A new study that analyzes levels of antioxidants and stress markers in the blood could lead to a new diagnostic tool for breast cancer.
The research was presented in Philadelphia at the American Physiological Society’s (APS) annual meeting at Experimental Biology 2022.
Breast cancer is the most prevalent cancer in the world.
The World Health Organization estimates that in 2020, there were nearly 8 million women living with breast cancer who had been diagnosed in the past five years.
Identifying new diagnostic techniques is of major importance to efforts that aim to minimize the disease’s devastating effects.
Researchers from the University of Lahore in Pakistan explored the role that inflammatory and stress markers may play in the development and progression of breast cancer.
The research team examined blood samples from premenopausal women diagnosed with breast cancer.
When compared to age-matched controls without cancer, the breast cancer patients had significantly increased levels of inflammatory markers.
Among the overexpressed markers were the pro-inflammatory protein interleukin-1, matrix metalloproteinase 9—an enzyme that is overexpressed in several diseases—and heat shock protein 27.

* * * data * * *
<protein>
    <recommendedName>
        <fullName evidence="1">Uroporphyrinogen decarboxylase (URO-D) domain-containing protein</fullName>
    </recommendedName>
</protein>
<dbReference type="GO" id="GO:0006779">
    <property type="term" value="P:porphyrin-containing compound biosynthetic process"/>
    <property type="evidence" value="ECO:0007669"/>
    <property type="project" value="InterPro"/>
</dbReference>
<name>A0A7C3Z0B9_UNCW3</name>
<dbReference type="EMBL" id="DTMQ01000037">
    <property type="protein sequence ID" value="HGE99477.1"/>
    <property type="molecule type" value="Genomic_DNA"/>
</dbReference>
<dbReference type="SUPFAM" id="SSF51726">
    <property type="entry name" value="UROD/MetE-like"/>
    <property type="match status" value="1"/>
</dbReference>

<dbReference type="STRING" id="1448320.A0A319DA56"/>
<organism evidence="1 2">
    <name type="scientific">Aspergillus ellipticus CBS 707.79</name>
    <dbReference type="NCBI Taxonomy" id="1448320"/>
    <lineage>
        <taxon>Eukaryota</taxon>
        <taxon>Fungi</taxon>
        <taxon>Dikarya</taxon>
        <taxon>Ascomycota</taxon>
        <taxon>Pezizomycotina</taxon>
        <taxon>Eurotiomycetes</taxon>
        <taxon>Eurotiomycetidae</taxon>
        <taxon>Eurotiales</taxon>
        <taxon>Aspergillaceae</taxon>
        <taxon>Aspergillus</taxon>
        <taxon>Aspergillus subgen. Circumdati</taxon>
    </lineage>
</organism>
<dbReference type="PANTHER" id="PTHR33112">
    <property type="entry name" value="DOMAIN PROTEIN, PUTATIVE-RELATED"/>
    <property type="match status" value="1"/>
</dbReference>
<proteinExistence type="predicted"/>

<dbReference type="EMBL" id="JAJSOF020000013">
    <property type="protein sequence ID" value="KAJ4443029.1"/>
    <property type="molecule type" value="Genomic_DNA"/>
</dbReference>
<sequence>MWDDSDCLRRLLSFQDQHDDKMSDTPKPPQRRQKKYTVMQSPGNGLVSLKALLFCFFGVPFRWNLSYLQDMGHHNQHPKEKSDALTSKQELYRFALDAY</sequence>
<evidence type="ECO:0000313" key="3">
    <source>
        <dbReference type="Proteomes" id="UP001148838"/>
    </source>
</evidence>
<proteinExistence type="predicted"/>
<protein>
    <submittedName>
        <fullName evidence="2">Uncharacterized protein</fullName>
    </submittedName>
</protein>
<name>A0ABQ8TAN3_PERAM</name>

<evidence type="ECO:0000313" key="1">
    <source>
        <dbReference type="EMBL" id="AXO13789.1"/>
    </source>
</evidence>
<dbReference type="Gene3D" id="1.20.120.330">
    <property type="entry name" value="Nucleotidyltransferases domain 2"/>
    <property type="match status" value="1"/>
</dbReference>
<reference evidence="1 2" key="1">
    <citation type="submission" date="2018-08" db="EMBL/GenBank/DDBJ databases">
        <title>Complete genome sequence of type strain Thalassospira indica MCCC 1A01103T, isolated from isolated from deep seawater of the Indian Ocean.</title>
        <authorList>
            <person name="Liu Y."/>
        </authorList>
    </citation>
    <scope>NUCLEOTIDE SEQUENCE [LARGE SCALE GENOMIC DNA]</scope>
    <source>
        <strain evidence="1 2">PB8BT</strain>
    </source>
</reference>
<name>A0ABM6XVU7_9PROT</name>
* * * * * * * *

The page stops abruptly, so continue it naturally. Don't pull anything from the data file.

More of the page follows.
This protein acts as an antioxidant that typically prevents or reduces cell death.
However, in some disease states—such as cancer—heat shock protein 27 has been found to be both protective and destructive.
In addition, the breast cancer group had low levels of protective compounds such as vitamins A, C and D, catalase—an enzyme that protects cells from oxidative stress—and the antioxidants superoxide dismutase and glutathione.
“The breast cancer pathophysiology included an overbalance of oxidants or stress markers and an underbalance of antioxidants,” said Samina Malik, MBBS, MPhil, first author of the study.
This proportion of pro- and anti-inflammatory components may play “a crucial role in the metastasis of breast cancer” and may be useful as a diagnostic marker for the disease, the researchers explained.
Source: Experimental Biology
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